Much of my prayer lately has been focused on the proverbial and very real question, “why can’t we all get along?”
While tensions are at an all-time high, we’ve seen for years that fear and religion are used to put other people down and oppress them. Politics, ego, and personal agendas do also.
In April of this year I participated in a retreat on compassion. We focused on the fact that we are all one with each other. We focused on seeing the world through the eyes of the other. We recognized and honored the diversity of faith traditions. And we celebrated that even amid diversity we have more in common with others than one might think. We were comforted and hopeful because all major religions, diverse as they are, pronounce some variation of the Golden Rule.
As I reflect on the Golden Rule, I am reminded that all people are made in the image and likeness of God. That’s not always easy to believe or comprehend. And I struggle when I can see it and want to believe it but am lost when the “other” doesn’t want to acknowledge it, believe it, or accept it, and we don’t know how to encounter each other in a way that honors the sacred in each of us.
The best that I can do is check my ego at the door. There is no room for ego when I open my mind and heart to understand the differences between myself and others. But I’m open to it. And it hurts when others need to be right and can’t recognize the hurt and rejection they cause by not having open minds and hearts.
In preparation for the retreat, and subsequent to it, we learned about and reflected on the Charter for Compassion. It’s an international movement that calls upon all people, regardless of religion, ethnicity, etc. to treat others the way we wish to be treated. In addition to the website there is a great TED Talk that more eloquently describes its background and purpose.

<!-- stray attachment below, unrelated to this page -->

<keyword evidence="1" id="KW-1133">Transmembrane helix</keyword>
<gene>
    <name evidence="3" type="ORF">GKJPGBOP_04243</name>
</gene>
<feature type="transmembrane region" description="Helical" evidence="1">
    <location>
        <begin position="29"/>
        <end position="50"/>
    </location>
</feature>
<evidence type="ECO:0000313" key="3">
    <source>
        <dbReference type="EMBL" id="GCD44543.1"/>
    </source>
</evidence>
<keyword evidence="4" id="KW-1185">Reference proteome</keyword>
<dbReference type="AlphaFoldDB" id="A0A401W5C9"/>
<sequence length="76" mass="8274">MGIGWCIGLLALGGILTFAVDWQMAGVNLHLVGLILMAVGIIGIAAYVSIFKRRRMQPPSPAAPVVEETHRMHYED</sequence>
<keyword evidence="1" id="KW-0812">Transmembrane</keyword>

The Charter is a real thing. I’ve “signed” it online and encourage you to do the same. Even if you don't sign it, read it and be inspired by the fact that people all over the world believe in what it stands for.
More importantly, let us find our voices. Let us open our hearts and minds. Let us reach out, welcome the stranger, feed the poor, tend to those in need and in the margins, speak for those without a voice, and see Christ in all people, including those with whom we disagree. Let our prayers and actions not just be about us/them. May they be about all of us. We can't always change others but we can be models. To quote Gandhi, let us "be the change you wish to see in the world."